Every 80 seconds a woman dies of cardiovascular disease, which is also the leading cause of death among women. Every 1 in 2 women in the United states has cardiovascular disease and 1 in 3 die because of it.
Avoid becoming a statistic and follow these seven tips to keep your heart healthy, as recommended by Loma Linda University Health cardiologist Purvi Parwani, MD. The Good news is 80 percent of the deaths due to cardiovascular disease can be prevented.
Stay active. Exercise at least three times per week for 30 minutes. Getting your heart rate up through physical activity will limit your risk of a cardiovascular disease by 28 percent. If you have a busy routine, take stairs. Park farther away and walk to the grocery store. Take a break from work and do brisk walking for half an hour after lunch. If you have a wearable monitor make sure you get at least 10,000 steps a day.
Quit smoking. Smokers who quit smoking cut their risk of cardiovascular disease by 71 percent.
Know Your Numbers. Six out of 10 women don’t know their numbers, mainly blood pressure, blood sugar, cholesterol numbers and body mass index (BMI). If you get your BMI in normal range (18.5-24.9), your risk of cardiovascular disease drops by 32 percent. Click here to calculate your BMI.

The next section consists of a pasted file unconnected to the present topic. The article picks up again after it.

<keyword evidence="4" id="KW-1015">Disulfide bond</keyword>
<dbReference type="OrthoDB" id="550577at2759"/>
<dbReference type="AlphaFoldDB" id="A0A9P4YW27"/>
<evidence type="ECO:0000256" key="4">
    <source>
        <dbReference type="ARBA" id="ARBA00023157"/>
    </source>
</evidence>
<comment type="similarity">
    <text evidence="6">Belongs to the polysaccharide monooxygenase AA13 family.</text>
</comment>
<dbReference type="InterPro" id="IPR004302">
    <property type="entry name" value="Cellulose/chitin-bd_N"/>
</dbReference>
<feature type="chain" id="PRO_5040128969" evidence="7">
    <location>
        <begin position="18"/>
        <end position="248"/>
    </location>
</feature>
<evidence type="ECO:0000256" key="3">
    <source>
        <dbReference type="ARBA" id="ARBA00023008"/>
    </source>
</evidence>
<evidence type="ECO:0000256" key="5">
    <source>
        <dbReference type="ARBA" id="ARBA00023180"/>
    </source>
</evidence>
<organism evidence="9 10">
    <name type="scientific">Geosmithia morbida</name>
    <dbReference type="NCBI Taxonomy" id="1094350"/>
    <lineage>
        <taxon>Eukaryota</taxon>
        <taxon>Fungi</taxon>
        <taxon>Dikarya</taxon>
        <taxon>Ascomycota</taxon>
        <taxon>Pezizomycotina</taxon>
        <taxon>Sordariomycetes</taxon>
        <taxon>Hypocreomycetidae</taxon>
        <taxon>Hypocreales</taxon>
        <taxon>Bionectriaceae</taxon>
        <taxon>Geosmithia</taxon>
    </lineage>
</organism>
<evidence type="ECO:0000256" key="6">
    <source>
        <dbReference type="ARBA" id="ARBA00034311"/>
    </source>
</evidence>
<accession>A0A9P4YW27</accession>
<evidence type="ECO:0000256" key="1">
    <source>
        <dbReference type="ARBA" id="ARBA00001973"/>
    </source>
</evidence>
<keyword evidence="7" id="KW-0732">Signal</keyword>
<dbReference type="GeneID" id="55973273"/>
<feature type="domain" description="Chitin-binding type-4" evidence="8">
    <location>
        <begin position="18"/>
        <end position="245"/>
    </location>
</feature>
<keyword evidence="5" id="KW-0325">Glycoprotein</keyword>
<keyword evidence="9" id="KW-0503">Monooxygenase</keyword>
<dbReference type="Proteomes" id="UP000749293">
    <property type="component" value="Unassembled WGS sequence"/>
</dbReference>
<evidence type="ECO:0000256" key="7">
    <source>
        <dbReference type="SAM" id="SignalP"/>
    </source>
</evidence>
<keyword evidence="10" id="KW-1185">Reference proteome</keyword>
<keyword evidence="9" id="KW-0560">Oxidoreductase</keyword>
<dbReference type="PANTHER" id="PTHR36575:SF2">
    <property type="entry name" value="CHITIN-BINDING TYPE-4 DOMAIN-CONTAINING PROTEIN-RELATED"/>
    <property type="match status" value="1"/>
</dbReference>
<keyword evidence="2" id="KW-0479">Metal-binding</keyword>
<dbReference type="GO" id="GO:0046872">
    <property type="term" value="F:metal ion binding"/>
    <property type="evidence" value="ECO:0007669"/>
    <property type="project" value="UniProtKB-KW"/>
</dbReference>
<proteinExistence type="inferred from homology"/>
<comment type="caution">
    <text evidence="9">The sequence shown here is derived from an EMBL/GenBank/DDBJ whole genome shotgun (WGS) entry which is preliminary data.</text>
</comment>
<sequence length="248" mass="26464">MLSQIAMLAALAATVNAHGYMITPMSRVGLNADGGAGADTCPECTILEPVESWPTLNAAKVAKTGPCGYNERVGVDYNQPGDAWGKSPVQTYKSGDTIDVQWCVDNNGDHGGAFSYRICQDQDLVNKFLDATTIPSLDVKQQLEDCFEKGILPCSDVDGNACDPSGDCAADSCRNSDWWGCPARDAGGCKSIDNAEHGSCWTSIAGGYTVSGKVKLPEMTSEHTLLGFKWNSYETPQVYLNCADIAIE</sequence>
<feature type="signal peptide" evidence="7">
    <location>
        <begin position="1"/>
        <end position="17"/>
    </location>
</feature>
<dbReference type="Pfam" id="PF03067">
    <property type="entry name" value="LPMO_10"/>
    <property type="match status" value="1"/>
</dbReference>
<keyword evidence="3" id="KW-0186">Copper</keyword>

Avoid alcohol. Drinking alcoholic beverages can lead to high blood pressure, an increased calorie intake, and increased cardiovascular problems like arrhythmias and heart failure.
Eat heart healthy. While there are many diets claiming to be heart healthy, Parwani suggests to keep it simple. “Make sure you visualize three colors on your plate.” Also, if you’re a meat eater, replace red meat with white, and avoid processed foods.
Limit static activity. Limit how much TV you watch every day. According to the American Heart Association, too much sedentary time increases the risk of cardiovascular disease, diabetes and death.
Be your own advocate. Parwani says prevention is a cure. She also encourages women and men to see their doctor regularly and not be afraid to ask questions. “Be your own advocate. Know your health history and keep a journal or diary of your health so you don’t forget anything when it’s time to see your doctor.”